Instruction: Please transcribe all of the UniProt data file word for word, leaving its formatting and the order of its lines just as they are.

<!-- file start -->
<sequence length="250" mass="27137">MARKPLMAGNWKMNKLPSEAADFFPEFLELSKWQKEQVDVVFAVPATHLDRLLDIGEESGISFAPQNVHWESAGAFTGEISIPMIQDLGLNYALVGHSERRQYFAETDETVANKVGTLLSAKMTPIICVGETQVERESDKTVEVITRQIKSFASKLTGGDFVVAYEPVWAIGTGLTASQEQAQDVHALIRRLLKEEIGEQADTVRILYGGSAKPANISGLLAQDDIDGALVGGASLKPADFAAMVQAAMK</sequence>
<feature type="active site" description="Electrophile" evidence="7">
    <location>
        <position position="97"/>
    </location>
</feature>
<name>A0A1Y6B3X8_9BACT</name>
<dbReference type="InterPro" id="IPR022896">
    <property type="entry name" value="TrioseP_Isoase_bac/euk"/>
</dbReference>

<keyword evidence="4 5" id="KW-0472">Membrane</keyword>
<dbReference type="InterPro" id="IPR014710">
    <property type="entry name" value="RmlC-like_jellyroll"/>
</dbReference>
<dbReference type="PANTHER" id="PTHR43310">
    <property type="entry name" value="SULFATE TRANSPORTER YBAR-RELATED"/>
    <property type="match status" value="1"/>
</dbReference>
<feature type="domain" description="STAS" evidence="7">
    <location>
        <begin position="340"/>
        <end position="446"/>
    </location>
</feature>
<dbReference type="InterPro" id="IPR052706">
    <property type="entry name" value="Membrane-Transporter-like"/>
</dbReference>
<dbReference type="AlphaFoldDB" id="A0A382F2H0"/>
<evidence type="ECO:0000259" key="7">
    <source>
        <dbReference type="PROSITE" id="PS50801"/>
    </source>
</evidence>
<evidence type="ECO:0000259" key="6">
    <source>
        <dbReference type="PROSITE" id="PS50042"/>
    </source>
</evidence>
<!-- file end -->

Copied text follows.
<sequence length="250" mass="27137">MARKPLMAGNWKMNKLPSEAADFFPEFLELSKWQKEQVDVVFAVPATHLDRLLDIGEESGISFAPQNVHWESAGAFTGEISIPMIQDLGLNYALVGHSERRQYFAETDETVANKVGTLLSAKMTPIICVGETQVERESDKTVEVITRQIKSFASKLTGGDFVVAYEPVWAIGTGLTASQEQAQDVHALIRRLLKEEIGEQADTVRILYGGSAKPANISGLLAQDDIDGALVGGASLKPADFAAMVQAAMK</sequence>
<feature type="active site" description="Electrophile" evidence="7">
    <location>
        <position position="97"/>
    </location>
</feature>
<name>A0A1Y6B3X8_9BACT</name>
<dbReference type="InterPro" id="IPR022896">
    <property type="entry name" value="TrioseP_Isoase_bac/euk"/>
</dbReference>

<keyword evidence="4 5" id="KW-0472">Membrane</keyword>
<dbReference type="InterPro" id="IPR014710">
    <property type="entry name" value="RmlC-like_jellyroll"/>
</dbReference>
<dbReference type="PANTHER" id="PTHR43310">
    <property type="entry name" value="SULFATE TRANSPORTER YBAR-RELATED"/>
    <property type="match status" value="1"/>
</dbReference>
<feature type="domain" description="STAS" evidence="7">
    <location>
        <begin position="340"/>
        <end position="446"/>
    </location>
</feature>
<dbReference type="InterPro" id="IPR052706">
    <property type="entry name" value="Membrane-Transporter-like"/>
</dbReference>
<dbReference type="AlphaFoldDB" id="A0A382F2H0"/>
<evidence type="ECO:0000259" key="7">
    <source>
        <dbReference type="PROSITE" id="PS50801"/>
    </source>
</evidence>
<evidence type="ECO:0000259" key="6">
    <source>
        <dbReference type="PROSITE" id="PS50042"/>
    </source>
</evidence>